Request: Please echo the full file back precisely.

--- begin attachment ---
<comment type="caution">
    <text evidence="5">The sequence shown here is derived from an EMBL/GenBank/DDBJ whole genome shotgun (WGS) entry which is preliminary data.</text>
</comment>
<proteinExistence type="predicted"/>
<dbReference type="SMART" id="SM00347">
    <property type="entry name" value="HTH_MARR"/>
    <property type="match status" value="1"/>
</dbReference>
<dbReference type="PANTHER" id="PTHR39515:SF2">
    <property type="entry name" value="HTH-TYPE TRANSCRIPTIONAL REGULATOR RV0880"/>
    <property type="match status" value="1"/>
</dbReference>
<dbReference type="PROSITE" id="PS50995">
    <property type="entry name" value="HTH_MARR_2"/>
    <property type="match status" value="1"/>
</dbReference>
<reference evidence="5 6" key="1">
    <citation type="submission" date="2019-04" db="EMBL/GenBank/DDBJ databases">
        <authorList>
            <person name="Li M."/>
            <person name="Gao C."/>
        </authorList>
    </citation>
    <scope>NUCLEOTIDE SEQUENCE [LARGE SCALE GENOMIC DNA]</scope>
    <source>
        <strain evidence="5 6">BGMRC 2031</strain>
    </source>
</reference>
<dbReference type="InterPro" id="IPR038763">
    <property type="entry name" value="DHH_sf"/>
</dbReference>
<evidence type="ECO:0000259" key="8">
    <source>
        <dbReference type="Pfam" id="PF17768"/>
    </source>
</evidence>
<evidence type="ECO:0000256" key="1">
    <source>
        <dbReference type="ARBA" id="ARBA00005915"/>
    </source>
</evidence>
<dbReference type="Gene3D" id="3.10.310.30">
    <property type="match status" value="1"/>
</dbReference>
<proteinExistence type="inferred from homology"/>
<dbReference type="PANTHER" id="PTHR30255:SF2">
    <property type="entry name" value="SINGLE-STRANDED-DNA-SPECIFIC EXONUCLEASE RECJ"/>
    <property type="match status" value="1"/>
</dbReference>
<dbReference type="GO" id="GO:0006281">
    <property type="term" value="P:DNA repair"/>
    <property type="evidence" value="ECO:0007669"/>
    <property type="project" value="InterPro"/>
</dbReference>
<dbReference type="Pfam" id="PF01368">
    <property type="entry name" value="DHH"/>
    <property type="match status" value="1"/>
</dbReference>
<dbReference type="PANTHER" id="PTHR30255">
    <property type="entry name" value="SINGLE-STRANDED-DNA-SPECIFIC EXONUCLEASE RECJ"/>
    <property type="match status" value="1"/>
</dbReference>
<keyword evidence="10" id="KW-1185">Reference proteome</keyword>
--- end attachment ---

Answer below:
<comment type="caution">
    <text evidence="5">The sequence shown here is derived from an EMBL/GenBank/DDBJ whole genome shotgun (WGS) entry which is preliminary data.</text>
</comment>
<proteinExistence type="predicted"/>
<dbReference type="SMART" id="SM00347">
    <property type="entry name" value="HTH_MARR"/>
    <property type="match status" value="1"/>
</dbReference>
<dbReference type="PANTHER" id="PTHR39515:SF2">
    <property type="entry name" value="HTH-TYPE TRANSCRIPTIONAL REGULATOR RV0880"/>
    <property type="match status" value="1"/>
</dbReference>
<dbReference type="PROSITE" id="PS50995">
    <property type="entry name" value="HTH_MARR_2"/>
    <property type="match status" value="1"/>
</dbReference>
<reference evidence="5 6" key="1">
    <citation type="submission" date="2019-04" db="EMBL/GenBank/DDBJ databases">
        <authorList>
            <person name="Li M."/>
            <person name="Gao C."/>
        </authorList>
    </citation>
    <scope>NUCLEOTIDE SEQUENCE [LARGE SCALE GENOMIC DNA]</scope>
    <source>
        <strain evidence="5 6">BGMRC 2031</strain>
    </source>
</reference>
<dbReference type="InterPro" id="IPR038763">
    <property type="entry name" value="DHH_sf"/>
</dbReference>
<evidence type="ECO:0000259" key="8">
    <source>
        <dbReference type="Pfam" id="PF17768"/>
    </source>
</evidence>
<evidence type="ECO:0000256" key="1">
    <source>
        <dbReference type="ARBA" id="ARBA00005915"/>
    </source>
</evidence>
<dbReference type="Gene3D" id="3.10.310.30">
    <property type="match status" value="1"/>
</dbReference>
<proteinExistence type="inferred from homology"/>
<dbReference type="PANTHER" id="PTHR30255:SF2">
    <property type="entry name" value="SINGLE-STRANDED-DNA-SPECIFIC EXONUCLEASE RECJ"/>
    <property type="match status" value="1"/>
</dbReference>
<dbReference type="GO" id="GO:0006281">
    <property type="term" value="P:DNA repair"/>
    <property type="evidence" value="ECO:0007669"/>
    <property type="project" value="InterPro"/>
</dbReference>
<dbReference type="Pfam" id="PF01368">
    <property type="entry name" value="DHH"/>
    <property type="match status" value="1"/>
</dbReference>
<dbReference type="PANTHER" id="PTHR30255">
    <property type="entry name" value="SINGLE-STRANDED-DNA-SPECIFIC EXONUCLEASE RECJ"/>
    <property type="match status" value="1"/>
</dbReference>
<keyword evidence="10" id="KW-1185">Reference proteome</keyword>